Weighing against the principle of “dual command”, the minister said: “Ministry of surface transport was their (BRO’s) administrative department and defence was their [operational department]. So obviously there was confusion; when you have two masters, you don’t get work output.”

Parrikar confirmed the proposal had been discussed with the minister for surface transport, Nitin Gadkari, and both had agreed that from the next Budget, BRO would come under MoD.

BRO was charged with building 61 Indo-China Border Roads (ICBRs), of 3,410 km, by 2012. Of these, it has completed only 17 roads, of 590 km, the defence minister told Parliament on December 12.

Parrikar explained that high technology, especially the practice of tunnelling with rock-boring machines, was essential for building roads in difficult terrain, for which the private sector needed to be involved. “The way it is being cut today, I don’t think we will complete (our target) even in 15 years. If the target is five years, we will have to use technology,” he said.

The defence minister also revealed he was working with the railway minister Suresh Prabhu, to expand connectivity across Arunachal Pradesh. “We have decided to improve the railway and road connectivity. We will finalise things in the days ahead,” he said.

The minister told Parliament on December 12 that four strategic railway lines had been prioritised for survey.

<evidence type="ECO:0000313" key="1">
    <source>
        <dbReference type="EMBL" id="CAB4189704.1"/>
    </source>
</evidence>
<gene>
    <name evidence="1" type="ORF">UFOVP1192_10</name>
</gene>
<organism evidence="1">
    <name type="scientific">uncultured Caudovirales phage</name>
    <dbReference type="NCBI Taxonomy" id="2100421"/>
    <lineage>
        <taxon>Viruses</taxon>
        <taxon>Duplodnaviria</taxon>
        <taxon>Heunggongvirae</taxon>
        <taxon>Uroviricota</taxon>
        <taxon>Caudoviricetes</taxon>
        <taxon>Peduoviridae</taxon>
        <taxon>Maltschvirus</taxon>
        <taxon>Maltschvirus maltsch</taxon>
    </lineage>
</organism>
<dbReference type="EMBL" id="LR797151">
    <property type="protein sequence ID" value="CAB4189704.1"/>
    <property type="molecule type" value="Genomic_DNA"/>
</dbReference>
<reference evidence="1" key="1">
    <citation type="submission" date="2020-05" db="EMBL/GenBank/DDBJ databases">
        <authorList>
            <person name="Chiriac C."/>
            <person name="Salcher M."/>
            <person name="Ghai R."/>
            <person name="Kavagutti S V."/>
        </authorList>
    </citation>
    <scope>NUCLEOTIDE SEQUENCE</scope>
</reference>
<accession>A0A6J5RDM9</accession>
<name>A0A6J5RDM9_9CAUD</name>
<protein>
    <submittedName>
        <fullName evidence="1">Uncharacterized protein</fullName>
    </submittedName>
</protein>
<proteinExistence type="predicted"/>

Arms agents permitted

Parrikar reiterated his intention to permit foreign arms companies to station “representatives or technical consultants” in India, reversing a ban on ‘agents’ that had been imposed after the Bofors gun scandal of 1987-88. This had been reported earlier by Business Standard (December 13, “Parrikar likely to allow arms agents, impose steep fines for wrongdoing”).

The defence minister downplayed reports of increased Pakistani firing on the Line of Control (LoC), stating, “Across the LoC, (firing) incidents have reduced during 2014. There were increasing incidents on the international border but they have also fallen during the last two months, compared to this time last year.”

Even so, Parrikar emphasised the army’s muscular posture, saying his orders were: “Don’t hesitate; react appropriately and without holding yourself back. We don’t (start firing). But if there is something going on from the other side we retaliate with double the energy.”
image
Business Standard
177 22